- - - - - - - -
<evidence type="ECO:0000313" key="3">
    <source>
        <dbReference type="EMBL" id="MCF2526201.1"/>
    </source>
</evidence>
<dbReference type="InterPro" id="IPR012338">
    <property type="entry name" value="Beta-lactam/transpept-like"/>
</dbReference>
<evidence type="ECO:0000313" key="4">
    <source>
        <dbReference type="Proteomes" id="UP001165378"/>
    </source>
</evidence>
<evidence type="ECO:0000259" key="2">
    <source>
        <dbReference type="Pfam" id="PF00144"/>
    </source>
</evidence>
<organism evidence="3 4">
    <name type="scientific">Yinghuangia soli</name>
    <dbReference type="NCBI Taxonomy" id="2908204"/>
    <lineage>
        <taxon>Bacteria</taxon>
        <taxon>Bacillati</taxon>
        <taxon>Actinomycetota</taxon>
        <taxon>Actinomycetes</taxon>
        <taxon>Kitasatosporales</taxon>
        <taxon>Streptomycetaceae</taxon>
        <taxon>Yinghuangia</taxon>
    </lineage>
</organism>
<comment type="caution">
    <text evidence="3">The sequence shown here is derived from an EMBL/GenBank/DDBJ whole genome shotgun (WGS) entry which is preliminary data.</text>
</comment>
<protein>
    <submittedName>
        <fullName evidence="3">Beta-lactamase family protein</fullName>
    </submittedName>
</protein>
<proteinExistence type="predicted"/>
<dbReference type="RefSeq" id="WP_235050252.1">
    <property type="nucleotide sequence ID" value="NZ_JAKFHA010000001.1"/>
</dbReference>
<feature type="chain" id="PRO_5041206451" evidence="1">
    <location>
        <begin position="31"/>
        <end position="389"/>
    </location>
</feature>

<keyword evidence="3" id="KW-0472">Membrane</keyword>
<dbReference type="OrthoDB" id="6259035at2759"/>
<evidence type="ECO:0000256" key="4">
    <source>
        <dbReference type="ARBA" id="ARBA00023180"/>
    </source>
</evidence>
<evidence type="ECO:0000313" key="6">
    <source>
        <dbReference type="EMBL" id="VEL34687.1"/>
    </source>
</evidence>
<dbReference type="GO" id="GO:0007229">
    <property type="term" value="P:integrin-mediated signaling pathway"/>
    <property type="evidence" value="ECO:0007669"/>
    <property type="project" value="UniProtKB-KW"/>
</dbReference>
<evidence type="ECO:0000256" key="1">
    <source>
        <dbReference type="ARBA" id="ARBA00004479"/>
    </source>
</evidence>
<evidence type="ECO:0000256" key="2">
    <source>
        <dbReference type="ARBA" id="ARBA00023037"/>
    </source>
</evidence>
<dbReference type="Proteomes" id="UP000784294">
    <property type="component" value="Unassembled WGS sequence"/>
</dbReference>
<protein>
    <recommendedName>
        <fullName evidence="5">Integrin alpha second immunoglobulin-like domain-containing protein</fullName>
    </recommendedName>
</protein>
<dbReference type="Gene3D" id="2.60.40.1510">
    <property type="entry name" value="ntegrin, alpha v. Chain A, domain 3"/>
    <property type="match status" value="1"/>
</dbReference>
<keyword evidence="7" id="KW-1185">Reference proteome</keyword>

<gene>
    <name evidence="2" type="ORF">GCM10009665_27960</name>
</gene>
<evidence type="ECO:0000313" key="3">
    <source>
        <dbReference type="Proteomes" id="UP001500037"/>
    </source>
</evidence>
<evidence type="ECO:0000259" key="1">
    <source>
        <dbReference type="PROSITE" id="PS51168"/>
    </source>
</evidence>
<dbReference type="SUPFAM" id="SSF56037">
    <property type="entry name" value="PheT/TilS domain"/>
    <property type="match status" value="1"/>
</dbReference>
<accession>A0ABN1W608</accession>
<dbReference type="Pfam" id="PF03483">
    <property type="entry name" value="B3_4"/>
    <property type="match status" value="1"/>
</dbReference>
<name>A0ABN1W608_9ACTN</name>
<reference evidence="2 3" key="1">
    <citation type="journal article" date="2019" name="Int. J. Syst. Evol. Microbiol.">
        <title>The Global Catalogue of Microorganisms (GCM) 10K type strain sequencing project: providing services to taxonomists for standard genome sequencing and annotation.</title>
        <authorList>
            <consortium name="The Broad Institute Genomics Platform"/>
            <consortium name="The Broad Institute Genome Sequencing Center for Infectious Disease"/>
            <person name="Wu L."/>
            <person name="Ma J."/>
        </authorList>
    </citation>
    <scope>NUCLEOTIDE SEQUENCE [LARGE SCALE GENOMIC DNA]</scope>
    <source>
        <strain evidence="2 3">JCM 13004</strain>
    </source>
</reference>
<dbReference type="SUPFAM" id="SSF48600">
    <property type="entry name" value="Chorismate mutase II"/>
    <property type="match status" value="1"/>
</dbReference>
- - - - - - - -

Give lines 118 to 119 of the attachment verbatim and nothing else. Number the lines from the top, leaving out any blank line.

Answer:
            <consortium name="The Broad Institute Genome Sequencing Center for Infectious Disease"/>
            <person name="Wu L."/>